The Writer's Guild represents screen writers all over the nation-east coast and west, big screen and small. They've gone to bat on behalf of the writers, refusing to sign a new contract until a few specific demands were met.
At the center of the controversy are a rather muddy set of demands (which I, admittedly don't completely understand-probably because I don't really care). It seems, though, that the writers are demanding some portion of the rights to income resulting from DVD and Internet sales. They currently receive only a small part of that income stream. They are angling for a more substantive share.
This is, according to the various news outlets carrying the story, particularly troubling in that, while most major movie studios maintain a backlog of completed scripts (giving them some flexibility in the event of a strike), various television shows do not. There's much concern over the short-term future of some key, writer intensive shows-namely the Jay Leno show and the David Letterman show. Apparently these guys rely on a whole slough of comedic writers-all of whom, beginning tomorrow, will be walking a picket line. The question: can Leno and Letterman effectively write their own stuff? Or will the shows go off-air without writers?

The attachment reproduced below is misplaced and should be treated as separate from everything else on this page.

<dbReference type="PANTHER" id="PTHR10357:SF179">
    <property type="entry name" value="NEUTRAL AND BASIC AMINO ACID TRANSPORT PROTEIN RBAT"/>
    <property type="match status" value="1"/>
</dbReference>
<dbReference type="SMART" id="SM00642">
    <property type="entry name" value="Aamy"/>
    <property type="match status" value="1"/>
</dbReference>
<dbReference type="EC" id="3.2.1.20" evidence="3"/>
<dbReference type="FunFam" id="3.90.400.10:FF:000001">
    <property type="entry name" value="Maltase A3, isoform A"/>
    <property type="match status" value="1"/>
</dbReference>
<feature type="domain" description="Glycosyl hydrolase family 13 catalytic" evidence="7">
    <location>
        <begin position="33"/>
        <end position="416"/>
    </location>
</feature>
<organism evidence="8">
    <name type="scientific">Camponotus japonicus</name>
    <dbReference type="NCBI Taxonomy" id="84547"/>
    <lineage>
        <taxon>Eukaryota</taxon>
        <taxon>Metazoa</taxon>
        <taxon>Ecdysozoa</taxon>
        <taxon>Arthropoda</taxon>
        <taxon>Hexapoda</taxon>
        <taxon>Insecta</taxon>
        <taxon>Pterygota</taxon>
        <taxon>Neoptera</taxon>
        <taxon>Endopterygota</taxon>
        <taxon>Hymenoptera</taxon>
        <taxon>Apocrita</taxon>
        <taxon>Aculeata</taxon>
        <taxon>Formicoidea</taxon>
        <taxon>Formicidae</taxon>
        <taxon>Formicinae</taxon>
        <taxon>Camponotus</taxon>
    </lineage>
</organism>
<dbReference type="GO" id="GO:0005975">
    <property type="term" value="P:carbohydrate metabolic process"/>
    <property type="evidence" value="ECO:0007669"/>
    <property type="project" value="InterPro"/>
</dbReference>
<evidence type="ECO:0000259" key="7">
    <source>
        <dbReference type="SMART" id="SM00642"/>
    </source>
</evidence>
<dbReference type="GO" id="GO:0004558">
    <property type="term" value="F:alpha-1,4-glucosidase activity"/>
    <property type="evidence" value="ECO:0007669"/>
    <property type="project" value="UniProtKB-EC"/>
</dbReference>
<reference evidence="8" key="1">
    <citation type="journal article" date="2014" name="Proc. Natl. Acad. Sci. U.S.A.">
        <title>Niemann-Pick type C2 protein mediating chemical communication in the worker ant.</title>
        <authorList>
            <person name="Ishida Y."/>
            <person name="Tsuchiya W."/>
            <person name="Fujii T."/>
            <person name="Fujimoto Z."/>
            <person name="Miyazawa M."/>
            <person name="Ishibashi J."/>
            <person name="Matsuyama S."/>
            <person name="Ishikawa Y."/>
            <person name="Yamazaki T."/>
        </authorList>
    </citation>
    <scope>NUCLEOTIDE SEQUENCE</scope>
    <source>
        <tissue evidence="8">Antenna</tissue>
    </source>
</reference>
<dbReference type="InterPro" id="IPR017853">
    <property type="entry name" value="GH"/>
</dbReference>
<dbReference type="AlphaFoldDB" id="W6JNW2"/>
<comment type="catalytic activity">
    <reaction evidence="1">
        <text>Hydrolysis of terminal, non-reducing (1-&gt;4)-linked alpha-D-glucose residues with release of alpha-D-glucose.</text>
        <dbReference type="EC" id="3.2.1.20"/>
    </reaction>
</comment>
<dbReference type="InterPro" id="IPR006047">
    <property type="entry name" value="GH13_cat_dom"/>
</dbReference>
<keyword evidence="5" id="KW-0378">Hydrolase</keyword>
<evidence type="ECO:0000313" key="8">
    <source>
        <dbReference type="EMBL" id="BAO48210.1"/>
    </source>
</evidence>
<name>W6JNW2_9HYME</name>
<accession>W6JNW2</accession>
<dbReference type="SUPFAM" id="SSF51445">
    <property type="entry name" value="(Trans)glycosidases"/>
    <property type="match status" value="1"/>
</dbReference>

A concerning question to say the least. Stay tuned for future updates.
In other news:
California wildfires, to date, have destroyed approximately 493,000 acres, more than 1,780 homes; there are confirmed at least 14 fire-related death and 30 civilians and 52 firefighters were admitted to various hospitals.for observation or treatment. Authorities remain concerned that the fire will re-ignite, destroying additional property.
Saturday morning, a tragic accident (in the fog) on a local freeway ended up being over 100 cars strong, and nearly 2 miles long, as I recall. Two died, many more were injured and taken to surrounding hospitals.
The presidential election is fast approaching. The field is starting to clear up a bit, but I have to say, none of them really seem overly qualified to be President of the United States. Which means that we'll likely end up with a less-than-stellar president.
Do you ever get the feeling that we've got our priorities a little off? That we've lost our perspective? I think that's the case here. How could a story about Letterman and Leno having to write their own material pop to the top of the news feed in light of all the other things that are notably newsworthy?
It's a shame.
Hey, you always wanted to be a writer... Maybe you can fill in during the strike!
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